University of Cambridge > > Darwin College Humanities and Social Sciences Seminars > The Economics of Right-Wing Populism

The Economics of Right-Wing Populism

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If you have a question about this talk, please contact Dr Jenny Zhao.

Right-wing populism experiences unprecedented success on the European political landscape. Illustrative of such success are the UK Independence Party´s Brexit campaign and the Austrian Freedom Party in the last general elections. The first played a major role in the UK´s decision to exit the European Union, and the latter presents Austria´s current government in coalition with the conservative party. My research explores the communication of these parties to the public and the way in which their economic policy proposals changed over the past decades. In doing so, I seek to understand how economic ideas, such as trade tariffs and renationalizing industries regained popularity; more specifically, how are these mobilized to condemn European integration, world markets and globalization and support cultural values such as nationalism, nativism and cultural conservativism. This research thereby contributes to the understanding of how the rise of right-wing populism is not just a cultural backlash against progressive values such as cosmopolitanism and multiculturalism, but also a reaction to neoliberal economic policies that shape the current economic system.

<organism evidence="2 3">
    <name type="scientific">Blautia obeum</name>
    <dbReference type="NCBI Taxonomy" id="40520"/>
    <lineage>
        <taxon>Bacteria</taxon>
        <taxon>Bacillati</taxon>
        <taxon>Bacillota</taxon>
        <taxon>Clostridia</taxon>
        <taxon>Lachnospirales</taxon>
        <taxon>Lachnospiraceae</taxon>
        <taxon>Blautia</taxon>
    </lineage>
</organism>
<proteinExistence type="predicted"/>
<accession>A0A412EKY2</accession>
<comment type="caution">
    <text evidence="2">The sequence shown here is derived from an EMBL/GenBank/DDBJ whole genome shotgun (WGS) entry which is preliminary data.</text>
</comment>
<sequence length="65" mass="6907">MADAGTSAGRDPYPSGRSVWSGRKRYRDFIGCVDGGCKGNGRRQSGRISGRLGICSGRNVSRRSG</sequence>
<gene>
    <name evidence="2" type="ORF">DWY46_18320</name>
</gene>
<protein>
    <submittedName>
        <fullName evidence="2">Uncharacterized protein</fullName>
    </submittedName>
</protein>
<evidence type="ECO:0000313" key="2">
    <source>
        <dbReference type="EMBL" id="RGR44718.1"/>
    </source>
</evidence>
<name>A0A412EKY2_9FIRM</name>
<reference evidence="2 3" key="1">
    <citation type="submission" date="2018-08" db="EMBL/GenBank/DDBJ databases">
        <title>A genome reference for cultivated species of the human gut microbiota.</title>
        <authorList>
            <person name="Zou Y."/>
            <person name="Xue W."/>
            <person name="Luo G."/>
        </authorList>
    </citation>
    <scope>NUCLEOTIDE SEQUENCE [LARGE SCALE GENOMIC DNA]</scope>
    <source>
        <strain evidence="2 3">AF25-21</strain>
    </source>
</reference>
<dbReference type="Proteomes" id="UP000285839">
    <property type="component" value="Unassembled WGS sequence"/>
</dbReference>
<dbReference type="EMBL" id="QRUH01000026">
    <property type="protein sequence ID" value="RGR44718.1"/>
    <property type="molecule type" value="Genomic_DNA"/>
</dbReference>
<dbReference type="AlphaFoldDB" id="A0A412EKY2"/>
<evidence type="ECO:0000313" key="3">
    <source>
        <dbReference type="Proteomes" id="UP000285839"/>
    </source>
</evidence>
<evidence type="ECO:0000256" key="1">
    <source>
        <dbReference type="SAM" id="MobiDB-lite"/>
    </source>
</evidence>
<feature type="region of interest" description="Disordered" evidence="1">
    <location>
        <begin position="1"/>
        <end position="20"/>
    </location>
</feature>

Valentina is an economic sociologist who is interested in socio-political ideas of elites shaping economic integration in Europe. Currently, she is a PhD student at the Sociology Department of the University of Cambridge. Her thesis investigates the rise of economic nationalist ideas in political elite´s discourse. This entails analyzing policy proposals such as the advocacy of monetary nationalism and protectionist trade tariffs in Austria and the UK. For this, she was awarded the Adam Smith Fellowship for research on political economy by the George Mason University, US.

This talk is part of the Darwin College Humanities and Social Sciences Seminars series.

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